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We Don’t Appreciate the Vulnerability of Pedestrians Until It’s Too Late

Sahra Sulaiman/Streetsblog L.A.

The light turned red as I approached the intersection at Griffith Park Blvd. and Hyperion Ave. Monday evening. Other than the fact that I couldn't feel half my face after coming from the dentist's office, it was the tail end of a rush hour like any other: people moving fast, people in a hurry to beat lights, people not paying enough attention to each other, and people impatiently honking at one another and cutting each other off. It's a cacophony you pay attention to as a cyclist as a way to gauge how likely people are to pay attention to you. But it's also so commonplace that it can feel rather mundane.

Until it doesn't.

Like the moment I heard screams coming from across the street.

I looked up to see an older woman lying on her back in the intersection, howling.

She had just stepped out into the crosswalk when a woman hoping to make a quick right turn knocked her down with her Honda.

Hoping drivers would heed my panicked arm-flailing, I dashed through the intersection, knelt down by her side, put one hand on her shoulder and held one of her hands with the other.

She squeezed my hand. Hard.

She was lucid, but scared and in pain.

Her head - she had hit her head, she said. And now her ears were ringing and her neck hurt.

"I want to call my brother-in-law," she kept repeating, holding her phone in her shaky free hand. "Tell him I got hit."

I looked up at the driver standing over us - a woman in sunglasses and a shirt bearing the logo of a yoga studio down the street. "I'll call 911," she said.

I didn't know what to make of her.

This is the second time I've come upon a pedestrian laying in the road and the second time where the driver made absolutely no attempt to comfort the person they just ran down.

In fact, as best I could tell, I got to the woman before the driver did, and I had to dash across four busy lanes of traffic to do it. People go into shock when traumatic incidents occur, of course, so they don't always behave the way you expect them to behave. But still, when you see a tiny 58-year-old woman lying in the street, you would think some of your humanity would kick in.

Instead, the driver, now peering back down at us while on the phone with the dispatcher, said she'd hit a lady with her car and that she thought the woman wasn't seriously injured (I think she might have asked where she was hurt), but otherwise did not engage her.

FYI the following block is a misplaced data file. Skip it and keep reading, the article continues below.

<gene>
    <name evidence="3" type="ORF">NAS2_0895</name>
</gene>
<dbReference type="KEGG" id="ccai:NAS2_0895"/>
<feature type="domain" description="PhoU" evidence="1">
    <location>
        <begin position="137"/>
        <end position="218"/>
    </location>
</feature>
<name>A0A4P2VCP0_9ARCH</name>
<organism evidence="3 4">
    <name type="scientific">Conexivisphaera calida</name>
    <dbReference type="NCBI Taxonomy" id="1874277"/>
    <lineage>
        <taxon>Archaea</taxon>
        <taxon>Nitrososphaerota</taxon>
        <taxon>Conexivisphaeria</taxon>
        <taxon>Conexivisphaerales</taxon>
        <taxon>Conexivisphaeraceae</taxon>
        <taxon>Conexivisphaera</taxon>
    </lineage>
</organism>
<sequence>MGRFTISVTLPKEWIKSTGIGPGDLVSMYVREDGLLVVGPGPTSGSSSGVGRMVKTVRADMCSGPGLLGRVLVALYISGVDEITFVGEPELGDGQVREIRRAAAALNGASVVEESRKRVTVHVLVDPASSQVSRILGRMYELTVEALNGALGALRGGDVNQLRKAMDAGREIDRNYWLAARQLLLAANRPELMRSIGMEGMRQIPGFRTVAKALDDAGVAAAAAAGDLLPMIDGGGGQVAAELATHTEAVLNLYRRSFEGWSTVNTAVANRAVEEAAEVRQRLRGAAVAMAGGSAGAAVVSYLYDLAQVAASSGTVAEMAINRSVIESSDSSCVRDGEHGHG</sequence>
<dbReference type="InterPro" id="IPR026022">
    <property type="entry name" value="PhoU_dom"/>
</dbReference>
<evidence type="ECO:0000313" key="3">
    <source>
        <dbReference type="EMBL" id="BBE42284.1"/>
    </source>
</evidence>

By this time, more people had begun to gather at the corner.

One woman put cones out into the street to try to direct traffic around the victim. Another knelt down with me to help keep her calm. One woman took the victim's phone, called the brother-in-law to let him know she was OK, and then handed the phone back to the victim so she could speak to him. One man leapt out of his car and said he had some training as a nurse. A woman in scrubs also came running over. A family pulled into the gas station behind us and asked if we needed help.

It was, all in all, a tremendously heartening show of love and willingness to take time to come to the aid of a complete stranger. What a hideous and untenable thing, we collectively agreed in pausing our trajectories to render assistance, to see this poor woman so fragile and afraid in the street like this.

Yet data suggests we generally don't appreciate how vulnerable others are or how much power we have to hurt each other until it's too late - and pedestrians and cyclists tend to pay the steepest price for that.

While people walking and biking comprise 14 percent of those involved in collisions with motor vehicles, they are 30 percent of those killed or severely injured. Of the approximately 95 people involved in collisions a day across Los Angeles, at least 13 people on foot or on bike are hit per day, on average (that number is probably higher, given unreported collisions). Which means that this woman was likely not the only one who stepped out into the crosswalk when the light changed, assuming that a driver would respect her right of way that day. She was not the only one who did not expect that a driver's impatience to get out ahead of oncoming vehicles would trump her right to not be run over. And she was not the only one who trusted that a driver would be hyper-aware of the damage a multi-ton vehicle could do to the human body.

It's great that we feel terrible when we see someone hurt, in other words, but it would be better if we were willing to slow down and avoid hurting them in the first place.

I bent to pick up the victim's sunglasses. They had gone flying off her face and into the middle of the street, suggesting she had been hit with some force. The victim herself had been given a neck brace and then eased into a wheelchair by the paramedics. I handed her the glasses and gave her hand a last squeeze. She was still shaking and complaining of pain, even as they wheeled her toward the ambulance.

"My head," she lamented weakly. "My neck."

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